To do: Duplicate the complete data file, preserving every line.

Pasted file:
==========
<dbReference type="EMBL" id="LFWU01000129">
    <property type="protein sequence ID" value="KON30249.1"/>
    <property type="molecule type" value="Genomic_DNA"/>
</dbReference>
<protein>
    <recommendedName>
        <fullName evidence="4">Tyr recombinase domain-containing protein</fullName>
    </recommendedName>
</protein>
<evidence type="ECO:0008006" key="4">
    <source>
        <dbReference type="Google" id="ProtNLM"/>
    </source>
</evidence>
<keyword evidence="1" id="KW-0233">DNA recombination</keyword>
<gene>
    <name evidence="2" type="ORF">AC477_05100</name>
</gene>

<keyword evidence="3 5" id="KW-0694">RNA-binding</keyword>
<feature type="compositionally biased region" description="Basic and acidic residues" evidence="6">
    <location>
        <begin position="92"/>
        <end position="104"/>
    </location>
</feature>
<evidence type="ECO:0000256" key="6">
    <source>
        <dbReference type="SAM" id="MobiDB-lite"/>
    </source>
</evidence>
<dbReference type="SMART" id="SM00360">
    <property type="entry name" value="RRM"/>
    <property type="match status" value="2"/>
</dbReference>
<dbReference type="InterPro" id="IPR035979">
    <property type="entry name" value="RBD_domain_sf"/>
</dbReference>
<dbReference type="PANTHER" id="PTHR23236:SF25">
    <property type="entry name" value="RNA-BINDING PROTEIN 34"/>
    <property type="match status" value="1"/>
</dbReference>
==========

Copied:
<dbReference type="EMBL" id="LFWU01000129">
    <property type="protein sequence ID" value="KON30249.1"/>
    <property type="molecule type" value="Genomic_DNA"/>
</dbReference>
<protein>
    <recommendedName>
        <fullName evidence="4">Tyr recombinase domain-containing protein</fullName>
    </recommendedName>
</protein>
<evidence type="ECO:0008006" key="4">
    <source>
        <dbReference type="Google" id="ProtNLM"/>
    </source>
</evidence>
<keyword evidence="1" id="KW-0233">DNA recombination</keyword>
<gene>
    <name evidence="2" type="ORF">AC477_05100</name>
</gene>

<keyword evidence="3 5" id="KW-0694">RNA-binding</keyword>
<feature type="compositionally biased region" description="Basic and acidic residues" evidence="6">
    <location>
        <begin position="92"/>
        <end position="104"/>
    </location>
</feature>
<evidence type="ECO:0000256" key="6">
    <source>
        <dbReference type="SAM" id="MobiDB-lite"/>
    </source>
</evidence>
<dbReference type="SMART" id="SM00360">
    <property type="entry name" value="RRM"/>
    <property type="match status" value="2"/>
</dbReference>
<dbReference type="InterPro" id="IPR035979">
    <property type="entry name" value="RBD_domain_sf"/>
</dbReference>
<dbReference type="PANTHER" id="PTHR23236:SF25">
    <property type="entry name" value="RNA-BINDING PROTEIN 34"/>
    <property type="match status" value="1"/>
</dbReference>